research advances

Scaling up: single organisms and metagenomics

SBKB [doi:10.1038/fa_sbkb.2010.40]

Structural genomics and systems biology combine forces to uncover the central metabolic network of Thermotoga maritima.

Before the turn of the millennium, the prospect of determining the structure — and, hence, gaining insight into the function — of every protein produced by a bacterium was inconceivable. Development of the high-throughput structure-determination technologies enabled structural biology to achieve genome-wide scale.

The Protein Structure Initiative (PSI) aims to use a structural genomics approach to increase knowledge of three-dimensional (3D) protein structure. Such increased understanding can provide insights into how individual components of biological networks interact as a whole; indeed, it is through this approach that the PSI has greatly contributed to completely reconstructing, in 3D, the central metabolic network of the hyperthermophilic marine bacterium Thermotoga maritima.

With its relatively small genome (1,877 genes), T. maritima was deemed an ideal target for structural genomics analysis by PSI JCSG. By joining forces with PSI JCMM, the Department of Bioengineering, University of California at San Diego and the Sanford-Burnham Medical Research Institute at La Jolla, the central metabolic network of this bacterium was reconstructed using structural genomics and systems biology techniques 1 .

The investigators characterized a set of 478 proteins that was able to carry out the intracellular metabolic reactions required to form a self-sustaining, metabolic network that enables T. maritima to metabolize diverse carbohydrates and generate by-products such as hydrogen. The structures of 120 of the proteins were determined experimentally; the remaining 358 were predicted and modeled. The structural analysis results also supported the functional assignment of some of the individual gene products: some experimental structures already contained relevant metabolites, whereas others were determined in complexes with known ligands. Analysis of the conservation of folds as a function of network topology revealed that network expansion was probably driven by the recruitment of proteins that carry out similar reactions but are present in different pathways (the so-called 'patchwork' hypothesis of metabolic evolution). Convergent or parallel evolution of proteins carrying out similar reaction mechanisms also seems to have been important in the evolution of the network.

Notably, the investigators also found that there were 714 different domains, but only 182 distinct folds, within the 478 proteins. This number of folds, far fewer than the ∼300 that would be expected in an equivalent random set of proteins, most probably arises because 'core-essential' proteins carry out functions that are strongly linked to the presence of certain folds — their deletion or replacement would render the network non-viable. By contrast, expansion of the network by 'non-essential' proteins can be achieved by the addition of relatively few folds to the repertoire.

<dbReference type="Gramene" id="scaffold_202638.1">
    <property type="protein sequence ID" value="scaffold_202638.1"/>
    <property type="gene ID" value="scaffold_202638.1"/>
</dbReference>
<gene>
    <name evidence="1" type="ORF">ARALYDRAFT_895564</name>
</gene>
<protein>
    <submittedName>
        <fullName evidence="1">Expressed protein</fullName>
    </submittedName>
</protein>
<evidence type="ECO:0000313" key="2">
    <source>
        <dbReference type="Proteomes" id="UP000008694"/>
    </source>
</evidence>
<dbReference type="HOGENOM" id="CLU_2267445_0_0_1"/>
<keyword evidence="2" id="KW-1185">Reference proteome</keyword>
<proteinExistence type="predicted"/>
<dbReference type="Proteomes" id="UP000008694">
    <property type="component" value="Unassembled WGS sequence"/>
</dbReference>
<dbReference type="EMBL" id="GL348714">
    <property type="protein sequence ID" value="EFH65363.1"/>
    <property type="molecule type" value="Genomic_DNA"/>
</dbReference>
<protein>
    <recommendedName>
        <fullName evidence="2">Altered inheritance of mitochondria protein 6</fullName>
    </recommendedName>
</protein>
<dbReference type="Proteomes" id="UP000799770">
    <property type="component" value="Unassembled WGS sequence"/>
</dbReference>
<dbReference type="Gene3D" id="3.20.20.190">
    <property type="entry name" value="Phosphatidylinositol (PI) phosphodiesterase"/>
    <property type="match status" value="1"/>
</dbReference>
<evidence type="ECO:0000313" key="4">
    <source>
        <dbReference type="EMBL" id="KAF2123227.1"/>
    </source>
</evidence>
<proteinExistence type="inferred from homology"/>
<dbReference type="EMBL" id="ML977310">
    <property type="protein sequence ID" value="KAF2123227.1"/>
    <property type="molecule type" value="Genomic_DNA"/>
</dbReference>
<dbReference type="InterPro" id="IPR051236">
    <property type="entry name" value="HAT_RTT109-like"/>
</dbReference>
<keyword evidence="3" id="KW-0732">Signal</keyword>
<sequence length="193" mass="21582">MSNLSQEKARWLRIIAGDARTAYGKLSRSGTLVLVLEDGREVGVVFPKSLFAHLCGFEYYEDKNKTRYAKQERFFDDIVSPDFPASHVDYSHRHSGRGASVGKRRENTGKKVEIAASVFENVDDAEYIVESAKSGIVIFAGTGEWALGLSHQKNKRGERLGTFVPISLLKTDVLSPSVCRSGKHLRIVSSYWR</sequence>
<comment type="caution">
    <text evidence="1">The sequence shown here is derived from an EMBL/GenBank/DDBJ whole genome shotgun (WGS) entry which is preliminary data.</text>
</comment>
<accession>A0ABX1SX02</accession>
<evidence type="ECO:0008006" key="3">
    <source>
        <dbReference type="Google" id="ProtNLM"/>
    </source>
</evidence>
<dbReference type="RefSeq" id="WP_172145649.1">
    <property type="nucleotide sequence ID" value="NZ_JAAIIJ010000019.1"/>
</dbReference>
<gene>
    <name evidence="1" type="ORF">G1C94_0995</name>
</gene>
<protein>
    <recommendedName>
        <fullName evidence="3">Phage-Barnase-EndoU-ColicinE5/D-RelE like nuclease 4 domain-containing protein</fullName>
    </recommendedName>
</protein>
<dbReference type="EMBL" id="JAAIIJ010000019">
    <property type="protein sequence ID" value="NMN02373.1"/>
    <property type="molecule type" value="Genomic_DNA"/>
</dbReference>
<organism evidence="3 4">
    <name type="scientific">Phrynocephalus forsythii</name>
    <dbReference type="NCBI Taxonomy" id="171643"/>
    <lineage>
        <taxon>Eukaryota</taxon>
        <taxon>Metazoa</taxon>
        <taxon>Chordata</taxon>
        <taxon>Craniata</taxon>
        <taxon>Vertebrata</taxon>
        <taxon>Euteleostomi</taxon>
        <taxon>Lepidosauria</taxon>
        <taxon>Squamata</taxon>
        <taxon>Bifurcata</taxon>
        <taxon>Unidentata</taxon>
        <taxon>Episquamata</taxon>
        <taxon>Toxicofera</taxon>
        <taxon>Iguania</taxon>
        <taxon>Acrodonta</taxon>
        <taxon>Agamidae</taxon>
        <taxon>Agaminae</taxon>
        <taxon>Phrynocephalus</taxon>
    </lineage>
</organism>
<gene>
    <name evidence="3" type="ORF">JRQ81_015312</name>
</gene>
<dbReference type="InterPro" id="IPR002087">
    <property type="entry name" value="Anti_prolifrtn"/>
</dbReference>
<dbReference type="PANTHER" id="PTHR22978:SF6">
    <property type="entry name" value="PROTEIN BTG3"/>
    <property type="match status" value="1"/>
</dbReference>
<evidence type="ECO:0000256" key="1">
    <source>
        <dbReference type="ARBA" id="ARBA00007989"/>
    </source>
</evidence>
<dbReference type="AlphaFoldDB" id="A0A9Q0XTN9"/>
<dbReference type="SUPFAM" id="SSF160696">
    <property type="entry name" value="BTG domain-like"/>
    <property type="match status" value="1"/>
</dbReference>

This collaborative approach is a far cry from the analysis of individual proteins outside of their full, systems-level, biological context by traditional structural biology methods, and provides an exciting example of the power of the application of high-throughput structural genomics by the PSI.

This T. maritima study is an example of the more traditional approach in microbiology of focusing on a single species. But the exciting new developments in DNA sequencing technology have opened yet another area of research — metagenomics — which involves the study of the genes of collections of microorganisms that are extracted directly from environmental samples, and offers a means of understanding how these microbes interact and prosper within their complex, multispecies communities. The structural genomics technologies can easily be scaled to tackle such problems. The PSI centers, in collaboration with sequencing groups studying marine (J. Craig Venter Institute) and human gut (Washington University, St Louis) environments have selected large numbers of targets that represent these two milieux, focusing primarily on novel protein families found only within organisms that live in these environments. Furthermore, almost 100 structures have been now been determined by the PSI from the dominant gut bacterium Bacteroides thetaiotaomicron, as well as exciting new structures from recently sequenced gut bacteria, such as Eubacteria rectale, that have never before been studied experimentally.

Katrin Legg

References:
  1. Y. Zhang, I. Thiele, D. Weekes, Z. Li, L. Jaroszewski et al. Three-dimensional structural view of the central metabolic network of Thermotoga maritima.

    Science 325, 1544-1549 (2009). doi:10.1126/science.1174671

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